Now, clothing can be a pretty good contact insulator, especially cotton based items or natural materials, like leather or wool. But synthetics do terrible, terrible things at temperature, like melt and stick to skin, and melt into skin. They also burn and cause toxic byproducts in the air, which get into the lungs and can cause toxicity, though I’m not sure if there’s enough toxic byproduct in a shirt or jacket to cause cardiac arrest from toxic byproducts.

Either way, thermal burns are absolutely awful, and they’ll be almost instant-onset. Consider crawling into a small box, and then think about all the places you would touch that box–with your head, with your hands, your feet, your back, your elbows, your knees. These are all the places your character is likely to suffer burns, or would if they were naked; these are the places synthetic clothing will melt to them.

So the ultimate answer to your question, Anon, is that I have no idea where the survivability curve lies. But I know that a character who’s been thrown into an oven will likely have trouble breathing, will likely have severe burns all over their body, will likely have singed hair, and will likely be in the most excruciating agony you can imagine and then some.

If you choose to go this route, don’t forget that this person has lots of burns in lots of places, including their eyes, their nose, their throat, and their lungs. Don’t forget that they will need a lot of time to recover and a LOT of whatever kind of pain relief can be found, and their lives will still be miserable, especially if this is in the same timeframe as the Hansel and Gretel myth.

All in all, I can’t give you a recipe for a character surviving getting tossed in an oven. I can tell you that inside of 20 seconds their airway will start to burn, and that their burns will be worse if the environment is moist (ie if there’s water or broth in the oven). I can tell you that they’ll have burns all over. But as to an actual survivability chart, dearest Anon, I’m glad to say it doesn’t exist.

Best of luck with your story.

xoxo, Aunt Scripty


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I ♥ mathematics

Thanks for all the positive feedback and new ideas! This is why I love the Tumblr math community. Based on your suggestions and remarks, some other designs:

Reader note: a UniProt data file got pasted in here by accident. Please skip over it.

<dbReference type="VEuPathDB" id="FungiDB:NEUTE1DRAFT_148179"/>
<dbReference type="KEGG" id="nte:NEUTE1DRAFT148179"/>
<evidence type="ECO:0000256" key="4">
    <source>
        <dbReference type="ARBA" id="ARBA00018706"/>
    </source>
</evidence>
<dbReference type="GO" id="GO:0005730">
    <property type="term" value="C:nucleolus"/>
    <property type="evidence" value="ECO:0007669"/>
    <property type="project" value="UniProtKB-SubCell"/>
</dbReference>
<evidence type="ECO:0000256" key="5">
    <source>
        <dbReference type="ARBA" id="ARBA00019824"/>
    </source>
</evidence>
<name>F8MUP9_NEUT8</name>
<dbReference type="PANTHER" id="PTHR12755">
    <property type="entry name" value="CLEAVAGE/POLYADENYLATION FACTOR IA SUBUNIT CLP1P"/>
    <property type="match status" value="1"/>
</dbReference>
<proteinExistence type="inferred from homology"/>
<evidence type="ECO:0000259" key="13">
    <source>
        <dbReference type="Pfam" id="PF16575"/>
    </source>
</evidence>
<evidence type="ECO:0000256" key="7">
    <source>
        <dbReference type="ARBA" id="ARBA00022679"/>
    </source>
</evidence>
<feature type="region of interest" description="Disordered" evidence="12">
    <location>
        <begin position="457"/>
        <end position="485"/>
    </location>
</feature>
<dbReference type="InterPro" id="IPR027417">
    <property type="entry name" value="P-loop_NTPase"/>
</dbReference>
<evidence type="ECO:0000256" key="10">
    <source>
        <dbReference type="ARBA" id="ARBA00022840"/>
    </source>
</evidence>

• A heart-filled matrix for linear algebra:

  • Cryptography gets a bitstream encoding a heart:

  • Complex analysis with a heart-shaped contour integral:

  • A logical Boolean circuit:

  • Another cardioid for geometry:

Still to do: number theory, algebra, combinatorics, perhaps trigonometry?

anonymous asked:

Hey Kae, what fonts do you usually use for your edits? I've gotten back into graphic design recently but I factory reset my laptop a while ago without keeping a list of my frequently-used fonts, and i've been meaning to get some recs for more anyway. Thank you~


Okay but the ones I use mostly in my edits + animations are:

- League Gothic (example)

- Futura (example)

- Fairview (example)

- Bebas Neue (example in the main gifs, not the 3 in betweens)

- I Know a Ghost (example)

- PT Sans Narrow (recent watermark font, example at bottom corners)


Also some cool font sites: dafont, Lost Type, MyFonts, Font Squirrel, The League of Movable Type

This site is also helpful for seeing how your text will look with all the fonts you have on your computer

Another cool font thing is Bitstream, in which you can type in text and choose different styles and it’ll pick different fonts to show you how the text will look like

anonymous asked:

Since you are an awesome freedom artist, do you create your own fonts or find impactful fonts (that are license free) that you used for your recent works? If possible, what do you suggest to find a bunch of interesting fonts online and what sort of fonts you used right now?

Getting Fonts with Free License